Why More Baby Boomers are Choosing Life Plan Communities


Since they were teens, baby boomers have done things differently. It’s little surprise that they’re revolutionizing retirement, reinventing themselves and changing the senior living industry completely. The senior living communities that are most attractive to this generation aren’t just residential care providers. They’re vibrant villages that offer a range of residential options and new opportunities for creative, educational, and personal exploration.

Many baby boomers are finding that Life Plan Communities, also known as Continuing Care Retirement Communities (CCRCs), offer the mix of features and amenities they’re searching for, according to Senior Planning Services, a company that specializes in helping seniors navigate Medicaid-sponsored senior care.

What Are Life Plan Communities?

Life plan communities are designed to offer more than one level of care on a single campus. They range from seniors who want an increased sense of community and connection to those who need more assistance and care. These communities tend to focus on active lifestyles and opportunities for seniors to get involved, be a part of their community, and to give back, both to the Life Plan Community and to the community as a whole.

Why Life Plan Communities?

Project NameStorm, a joint initiative among aging services and senior living industry companies to come up with a new name for CCRCs, recognized several years ago how baby boomers’ commitment to doing things differently has carried over into their retirement years. Boomers are enticed by wine tastings, salsa dancing classes and locally-sourced food prepared by talented chefs.

Participants in Project NameStorm launched the term “Life Plan Community” in place of “Continuing Care Retirement Community” in an effort to better reflect the changing needs of seniors. These communities are designed to allow seniors to embrace this stage of their lives, chances to enjoy new experiences, meet new people, and engage in regular activities that keep them moving, engaged, and learning.

Designed for Younger Seniors

As baby boomers age, more and more will be seriously considering senior living options within the next decade. The goal of Life Plan Communities, however, is to encourage seniors to find a senior living option earlier on.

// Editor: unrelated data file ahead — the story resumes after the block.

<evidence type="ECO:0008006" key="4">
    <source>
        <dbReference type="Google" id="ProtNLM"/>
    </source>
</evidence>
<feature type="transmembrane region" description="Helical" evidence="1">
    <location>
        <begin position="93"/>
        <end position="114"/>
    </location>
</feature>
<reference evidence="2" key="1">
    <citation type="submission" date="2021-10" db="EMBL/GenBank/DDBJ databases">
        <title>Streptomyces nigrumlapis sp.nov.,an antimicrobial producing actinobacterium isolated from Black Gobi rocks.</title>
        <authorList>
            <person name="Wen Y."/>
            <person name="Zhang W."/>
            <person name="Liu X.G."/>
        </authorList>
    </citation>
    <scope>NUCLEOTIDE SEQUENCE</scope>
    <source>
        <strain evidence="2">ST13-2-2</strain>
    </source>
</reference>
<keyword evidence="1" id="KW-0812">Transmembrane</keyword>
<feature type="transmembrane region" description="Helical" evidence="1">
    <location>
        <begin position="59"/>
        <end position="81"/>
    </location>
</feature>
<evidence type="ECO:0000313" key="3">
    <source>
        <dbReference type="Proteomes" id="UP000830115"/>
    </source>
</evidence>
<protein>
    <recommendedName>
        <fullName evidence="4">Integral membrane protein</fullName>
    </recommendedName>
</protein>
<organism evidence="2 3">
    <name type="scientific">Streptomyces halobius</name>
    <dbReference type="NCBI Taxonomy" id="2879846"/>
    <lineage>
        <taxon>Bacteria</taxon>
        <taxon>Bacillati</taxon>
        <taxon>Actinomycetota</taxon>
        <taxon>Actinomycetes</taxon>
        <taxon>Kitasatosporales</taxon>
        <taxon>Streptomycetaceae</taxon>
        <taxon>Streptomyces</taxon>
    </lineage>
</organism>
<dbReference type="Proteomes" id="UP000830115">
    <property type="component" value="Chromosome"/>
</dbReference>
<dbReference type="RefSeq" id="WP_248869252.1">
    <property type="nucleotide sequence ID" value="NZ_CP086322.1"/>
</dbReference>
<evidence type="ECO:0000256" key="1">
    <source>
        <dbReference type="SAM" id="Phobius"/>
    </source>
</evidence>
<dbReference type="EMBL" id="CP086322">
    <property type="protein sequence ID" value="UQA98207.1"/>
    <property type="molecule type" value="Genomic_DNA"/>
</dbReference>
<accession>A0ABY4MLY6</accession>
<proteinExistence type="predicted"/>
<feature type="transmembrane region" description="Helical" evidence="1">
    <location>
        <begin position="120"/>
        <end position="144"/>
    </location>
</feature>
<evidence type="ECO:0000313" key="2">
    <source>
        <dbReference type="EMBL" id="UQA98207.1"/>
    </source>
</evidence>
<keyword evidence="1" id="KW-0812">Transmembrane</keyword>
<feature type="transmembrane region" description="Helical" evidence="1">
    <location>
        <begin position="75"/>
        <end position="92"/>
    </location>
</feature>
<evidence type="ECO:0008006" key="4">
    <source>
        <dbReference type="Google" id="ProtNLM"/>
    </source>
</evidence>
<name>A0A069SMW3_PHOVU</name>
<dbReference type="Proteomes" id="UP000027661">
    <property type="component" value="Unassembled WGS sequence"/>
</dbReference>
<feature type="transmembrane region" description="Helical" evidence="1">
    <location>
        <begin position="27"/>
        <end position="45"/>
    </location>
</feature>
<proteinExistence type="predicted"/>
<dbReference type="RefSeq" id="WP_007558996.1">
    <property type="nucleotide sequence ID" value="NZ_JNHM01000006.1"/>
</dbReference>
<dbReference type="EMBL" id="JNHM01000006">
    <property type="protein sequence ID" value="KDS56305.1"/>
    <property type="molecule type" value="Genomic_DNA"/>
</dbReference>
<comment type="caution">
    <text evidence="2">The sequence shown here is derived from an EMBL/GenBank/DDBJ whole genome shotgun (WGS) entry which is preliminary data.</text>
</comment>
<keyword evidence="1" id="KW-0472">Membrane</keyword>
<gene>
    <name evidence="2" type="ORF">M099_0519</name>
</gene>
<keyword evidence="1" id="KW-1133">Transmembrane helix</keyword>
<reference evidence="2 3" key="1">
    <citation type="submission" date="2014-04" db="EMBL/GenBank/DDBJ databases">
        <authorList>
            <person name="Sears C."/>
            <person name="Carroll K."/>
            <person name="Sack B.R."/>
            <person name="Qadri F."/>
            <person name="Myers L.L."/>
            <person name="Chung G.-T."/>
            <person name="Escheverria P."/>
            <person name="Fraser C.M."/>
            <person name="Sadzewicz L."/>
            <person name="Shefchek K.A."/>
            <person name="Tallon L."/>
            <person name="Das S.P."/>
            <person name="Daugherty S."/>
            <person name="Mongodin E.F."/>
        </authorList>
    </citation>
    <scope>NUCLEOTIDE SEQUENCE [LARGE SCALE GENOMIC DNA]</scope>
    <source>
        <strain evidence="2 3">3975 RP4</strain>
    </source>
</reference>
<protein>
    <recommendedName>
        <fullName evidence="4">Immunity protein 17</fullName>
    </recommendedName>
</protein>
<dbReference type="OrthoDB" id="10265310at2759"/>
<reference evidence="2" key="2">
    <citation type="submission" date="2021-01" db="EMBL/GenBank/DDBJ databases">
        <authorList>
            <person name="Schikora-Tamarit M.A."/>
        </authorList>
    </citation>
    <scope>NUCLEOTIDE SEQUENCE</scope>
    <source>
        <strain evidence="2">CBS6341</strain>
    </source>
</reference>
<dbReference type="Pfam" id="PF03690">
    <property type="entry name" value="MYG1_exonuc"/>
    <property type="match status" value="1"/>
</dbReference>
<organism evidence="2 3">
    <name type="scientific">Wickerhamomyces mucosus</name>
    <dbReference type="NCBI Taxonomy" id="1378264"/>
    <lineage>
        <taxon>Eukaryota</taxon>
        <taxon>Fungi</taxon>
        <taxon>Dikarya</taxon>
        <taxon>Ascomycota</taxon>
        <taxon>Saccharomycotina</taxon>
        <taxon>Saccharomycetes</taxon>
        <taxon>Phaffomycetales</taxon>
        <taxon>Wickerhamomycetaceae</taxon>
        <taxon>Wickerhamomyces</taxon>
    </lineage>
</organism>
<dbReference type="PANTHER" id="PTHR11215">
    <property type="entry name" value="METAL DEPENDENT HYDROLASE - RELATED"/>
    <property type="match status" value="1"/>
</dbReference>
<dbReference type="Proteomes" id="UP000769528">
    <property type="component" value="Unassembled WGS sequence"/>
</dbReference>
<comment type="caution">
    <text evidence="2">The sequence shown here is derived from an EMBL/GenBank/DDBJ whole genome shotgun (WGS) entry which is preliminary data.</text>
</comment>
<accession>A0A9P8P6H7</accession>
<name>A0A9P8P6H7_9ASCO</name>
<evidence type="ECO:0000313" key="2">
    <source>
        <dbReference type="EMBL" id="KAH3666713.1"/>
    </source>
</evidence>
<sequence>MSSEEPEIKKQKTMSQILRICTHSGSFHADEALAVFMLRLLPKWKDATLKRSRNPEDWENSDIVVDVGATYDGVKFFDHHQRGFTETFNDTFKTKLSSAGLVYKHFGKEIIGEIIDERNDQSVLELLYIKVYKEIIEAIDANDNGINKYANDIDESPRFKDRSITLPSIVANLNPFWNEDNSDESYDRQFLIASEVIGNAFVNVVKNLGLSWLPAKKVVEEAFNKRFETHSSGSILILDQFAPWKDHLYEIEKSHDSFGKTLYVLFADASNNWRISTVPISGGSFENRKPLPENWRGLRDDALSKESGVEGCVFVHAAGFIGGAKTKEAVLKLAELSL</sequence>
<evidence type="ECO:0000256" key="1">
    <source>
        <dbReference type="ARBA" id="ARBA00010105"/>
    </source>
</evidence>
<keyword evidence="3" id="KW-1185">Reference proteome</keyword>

For many younger seniors, downsizing and moving into a smaller home in a Life Plan Community is an appealing prospect. These communities offer a supportive, interconnected environment while allowing residents to continue to live independently and with the personal freedom they’ve come to expect.

From Passive Care to Active Living

The shift to Life Plan Communities isn’t just about a new name. It also emphasizes a critical shift in senior living offerings from passive care to more active living and advanced planning. This change is well aligned to the active seniors of the baby boomer generation.

The changing desires of the senior care industry’s target customers make it necessary for the industry to adapt in response. Baby boomers complained that Continuing Care Retirement Communities made them think of old people sitting around staring at one another and withering away, perhaps playing the occasional game of shuffleboard to keep things interesting. The name “Life Plan Communities,” however, evokes an image of a more vibrant, active image lifestyle that is desirable to today’s seniors.

Life Plan Communities and baby boomers are inextricably linked, as these communities reflect the changing needs of today’s seniors. Older adults are now living longer than ever, and they want to remain part of their communities and their loved ones’ lives for as long as possible. Life Plan Communities rose out of those evolving needs. With careful planning, today’s seniors can expect to experience very different retirement years from the generations that came before them.

Ben Lamm is a communication specialist and blogger with Senior Planning Services. He enjoys playing the guitar, spending time with family and social networking.

This post originally appeared on Caring.com


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